As omnivores, humans have the ability to derive our energy from many sources, and in fact need a varied diet to acquire all of the nutrients necessary for our bodies to function.  It allows us to occupy nearly any area on the planet, but other creatures are not so easily adaptable to new foods and environments.  Survival strategies are often dependent on the seasonal abundance of plant resources with periods of migration or hibernation to cope with food scarcity.  Many insects have evolved to become specialists at feeding on certain types of plants in response to the annual growth cycles in temperate climates.  Typically, an egg is laid on or in a preferred food source, a larva emerges and feeds on that food source until it consumes enough energy to pupate into a winged adult.  The adult then flies off to find a mate, locate another larval food source, lay egg(s), and repeat, if possible, until they die.  Aphids, Wasps, Bees, Moths, Butterflies, Flies, and Beetles all follow this same basic life cycle.

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Black Swallowtail laying eggs on Meadow Parsnip (Thaspium trifolatum)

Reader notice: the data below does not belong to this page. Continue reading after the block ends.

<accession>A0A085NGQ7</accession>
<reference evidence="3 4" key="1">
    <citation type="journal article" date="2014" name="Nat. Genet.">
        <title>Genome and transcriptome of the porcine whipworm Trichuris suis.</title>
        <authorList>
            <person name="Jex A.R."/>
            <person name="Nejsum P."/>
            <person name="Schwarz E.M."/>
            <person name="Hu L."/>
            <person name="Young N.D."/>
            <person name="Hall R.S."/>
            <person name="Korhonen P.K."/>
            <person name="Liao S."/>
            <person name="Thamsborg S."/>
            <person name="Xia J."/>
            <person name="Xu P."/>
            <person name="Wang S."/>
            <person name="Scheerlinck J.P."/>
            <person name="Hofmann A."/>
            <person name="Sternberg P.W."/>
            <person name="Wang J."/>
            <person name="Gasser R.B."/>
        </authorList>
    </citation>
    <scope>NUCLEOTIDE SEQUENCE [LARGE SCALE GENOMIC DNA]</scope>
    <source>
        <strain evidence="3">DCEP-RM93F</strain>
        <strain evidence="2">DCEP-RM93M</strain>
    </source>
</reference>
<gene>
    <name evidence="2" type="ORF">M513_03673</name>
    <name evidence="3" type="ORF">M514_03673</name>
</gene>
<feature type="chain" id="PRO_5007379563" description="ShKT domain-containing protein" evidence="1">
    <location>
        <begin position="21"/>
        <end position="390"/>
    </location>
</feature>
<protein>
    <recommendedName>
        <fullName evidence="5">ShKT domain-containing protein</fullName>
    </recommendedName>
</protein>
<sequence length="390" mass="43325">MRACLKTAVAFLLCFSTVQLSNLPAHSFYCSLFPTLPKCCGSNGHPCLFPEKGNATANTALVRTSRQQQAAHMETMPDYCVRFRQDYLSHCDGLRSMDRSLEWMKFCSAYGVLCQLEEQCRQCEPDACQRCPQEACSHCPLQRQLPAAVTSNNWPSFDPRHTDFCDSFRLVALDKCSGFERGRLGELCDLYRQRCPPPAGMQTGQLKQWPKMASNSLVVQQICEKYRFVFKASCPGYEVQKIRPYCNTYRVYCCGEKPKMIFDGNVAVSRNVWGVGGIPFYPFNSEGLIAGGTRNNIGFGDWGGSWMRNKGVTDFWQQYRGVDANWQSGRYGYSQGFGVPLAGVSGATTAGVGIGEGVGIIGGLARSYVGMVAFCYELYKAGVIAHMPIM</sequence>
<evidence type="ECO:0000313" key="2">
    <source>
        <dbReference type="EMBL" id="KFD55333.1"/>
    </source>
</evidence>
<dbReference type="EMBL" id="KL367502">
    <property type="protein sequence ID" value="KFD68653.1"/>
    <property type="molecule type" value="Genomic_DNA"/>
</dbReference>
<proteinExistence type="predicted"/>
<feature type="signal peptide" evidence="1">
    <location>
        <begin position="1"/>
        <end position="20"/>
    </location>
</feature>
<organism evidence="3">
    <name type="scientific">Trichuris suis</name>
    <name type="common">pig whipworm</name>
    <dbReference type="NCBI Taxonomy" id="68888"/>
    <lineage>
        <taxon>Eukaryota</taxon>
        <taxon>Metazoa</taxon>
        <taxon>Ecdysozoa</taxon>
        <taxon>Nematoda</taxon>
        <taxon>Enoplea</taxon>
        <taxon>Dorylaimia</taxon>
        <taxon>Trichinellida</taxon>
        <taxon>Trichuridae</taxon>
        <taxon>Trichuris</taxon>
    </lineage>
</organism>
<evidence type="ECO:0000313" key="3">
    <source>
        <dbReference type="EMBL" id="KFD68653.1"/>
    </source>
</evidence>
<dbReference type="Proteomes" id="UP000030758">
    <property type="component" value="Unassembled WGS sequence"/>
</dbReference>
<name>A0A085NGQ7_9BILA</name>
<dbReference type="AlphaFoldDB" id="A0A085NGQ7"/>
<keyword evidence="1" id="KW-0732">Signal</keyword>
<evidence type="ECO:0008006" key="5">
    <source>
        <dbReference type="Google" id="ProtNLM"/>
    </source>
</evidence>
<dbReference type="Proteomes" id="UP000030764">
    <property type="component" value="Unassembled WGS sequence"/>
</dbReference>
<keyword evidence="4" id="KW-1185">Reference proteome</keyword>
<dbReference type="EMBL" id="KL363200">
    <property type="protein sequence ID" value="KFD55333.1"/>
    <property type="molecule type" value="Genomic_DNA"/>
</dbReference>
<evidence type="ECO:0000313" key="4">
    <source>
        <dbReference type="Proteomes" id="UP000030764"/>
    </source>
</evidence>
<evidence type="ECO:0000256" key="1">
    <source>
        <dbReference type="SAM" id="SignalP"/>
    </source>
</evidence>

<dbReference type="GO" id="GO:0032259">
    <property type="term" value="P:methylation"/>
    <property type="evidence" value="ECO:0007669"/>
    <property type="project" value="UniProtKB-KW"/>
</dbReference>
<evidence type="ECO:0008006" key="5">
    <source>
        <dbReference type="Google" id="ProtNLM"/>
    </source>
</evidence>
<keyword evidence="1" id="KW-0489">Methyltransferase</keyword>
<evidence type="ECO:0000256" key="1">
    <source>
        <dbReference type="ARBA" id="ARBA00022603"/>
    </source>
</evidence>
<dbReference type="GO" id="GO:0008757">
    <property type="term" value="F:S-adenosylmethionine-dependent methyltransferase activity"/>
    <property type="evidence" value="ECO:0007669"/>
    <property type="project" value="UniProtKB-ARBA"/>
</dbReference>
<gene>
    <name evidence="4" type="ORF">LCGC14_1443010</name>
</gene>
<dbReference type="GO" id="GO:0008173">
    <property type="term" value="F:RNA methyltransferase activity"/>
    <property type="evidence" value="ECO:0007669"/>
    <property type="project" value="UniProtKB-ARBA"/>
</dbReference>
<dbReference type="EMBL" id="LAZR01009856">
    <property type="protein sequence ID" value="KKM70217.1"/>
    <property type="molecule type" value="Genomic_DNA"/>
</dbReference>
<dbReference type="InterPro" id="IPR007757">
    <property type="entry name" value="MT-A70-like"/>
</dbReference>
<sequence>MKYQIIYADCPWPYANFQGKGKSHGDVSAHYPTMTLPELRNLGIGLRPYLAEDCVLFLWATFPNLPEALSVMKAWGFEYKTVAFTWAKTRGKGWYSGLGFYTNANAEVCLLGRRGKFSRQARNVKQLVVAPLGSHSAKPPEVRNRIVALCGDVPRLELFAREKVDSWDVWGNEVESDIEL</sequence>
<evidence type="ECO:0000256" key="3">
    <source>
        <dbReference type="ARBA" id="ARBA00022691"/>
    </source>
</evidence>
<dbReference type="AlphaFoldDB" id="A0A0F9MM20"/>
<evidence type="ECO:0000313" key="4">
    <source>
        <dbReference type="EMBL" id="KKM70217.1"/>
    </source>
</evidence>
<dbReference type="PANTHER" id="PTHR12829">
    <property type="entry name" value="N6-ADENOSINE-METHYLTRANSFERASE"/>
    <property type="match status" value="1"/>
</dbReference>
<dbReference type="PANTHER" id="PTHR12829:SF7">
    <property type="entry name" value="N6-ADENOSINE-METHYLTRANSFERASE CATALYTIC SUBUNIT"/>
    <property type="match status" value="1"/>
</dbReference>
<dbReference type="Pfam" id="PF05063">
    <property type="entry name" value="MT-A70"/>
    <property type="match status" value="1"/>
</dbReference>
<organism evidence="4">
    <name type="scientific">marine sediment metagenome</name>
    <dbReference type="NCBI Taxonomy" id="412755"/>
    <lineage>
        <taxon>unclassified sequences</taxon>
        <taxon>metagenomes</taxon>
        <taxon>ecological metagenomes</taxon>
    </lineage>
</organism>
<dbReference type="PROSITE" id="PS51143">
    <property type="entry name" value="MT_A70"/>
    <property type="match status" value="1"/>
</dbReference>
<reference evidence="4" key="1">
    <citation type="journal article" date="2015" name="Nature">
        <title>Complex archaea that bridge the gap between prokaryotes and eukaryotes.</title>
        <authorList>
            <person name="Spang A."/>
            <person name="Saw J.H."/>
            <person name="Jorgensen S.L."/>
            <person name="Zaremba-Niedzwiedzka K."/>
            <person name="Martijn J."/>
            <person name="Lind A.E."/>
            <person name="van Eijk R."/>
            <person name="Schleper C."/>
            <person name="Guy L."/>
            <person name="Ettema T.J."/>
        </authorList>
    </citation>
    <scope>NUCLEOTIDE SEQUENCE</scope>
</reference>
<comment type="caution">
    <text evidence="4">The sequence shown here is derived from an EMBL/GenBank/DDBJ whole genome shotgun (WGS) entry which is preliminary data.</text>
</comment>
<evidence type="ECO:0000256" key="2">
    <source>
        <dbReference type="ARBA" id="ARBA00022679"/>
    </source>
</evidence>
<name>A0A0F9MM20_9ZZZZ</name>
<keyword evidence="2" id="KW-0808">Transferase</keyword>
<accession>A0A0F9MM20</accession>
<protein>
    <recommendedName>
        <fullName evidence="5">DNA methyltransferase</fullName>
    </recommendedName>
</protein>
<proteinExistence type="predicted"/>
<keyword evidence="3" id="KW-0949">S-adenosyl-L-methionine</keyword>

Butterflies and Moths, collectively known as Lepidoptera, have adapted specialized strategies to feed on plants and mitigate the effects of their defenses in an evolutionary tango over the past 60-100 million years. Through the process of evolution and adaptation the insect’s fate has been inextricably tied to the fate of the plants they consume.  Lepidopteran larvae, commonly referred to as: caterpillars, grubs, tentworms, silkworms, inchworms, armyworms, etc. are a crucial first step in transferring the sun’s energy throughout the ecosystem.  A feature of their specialized feeding behavior is that they have become much more efficient at converting the plant material into proteins with which they build their bodies.  Those proteins are the main food source for many of the creatures that occupy the next trophic level up the pyramid.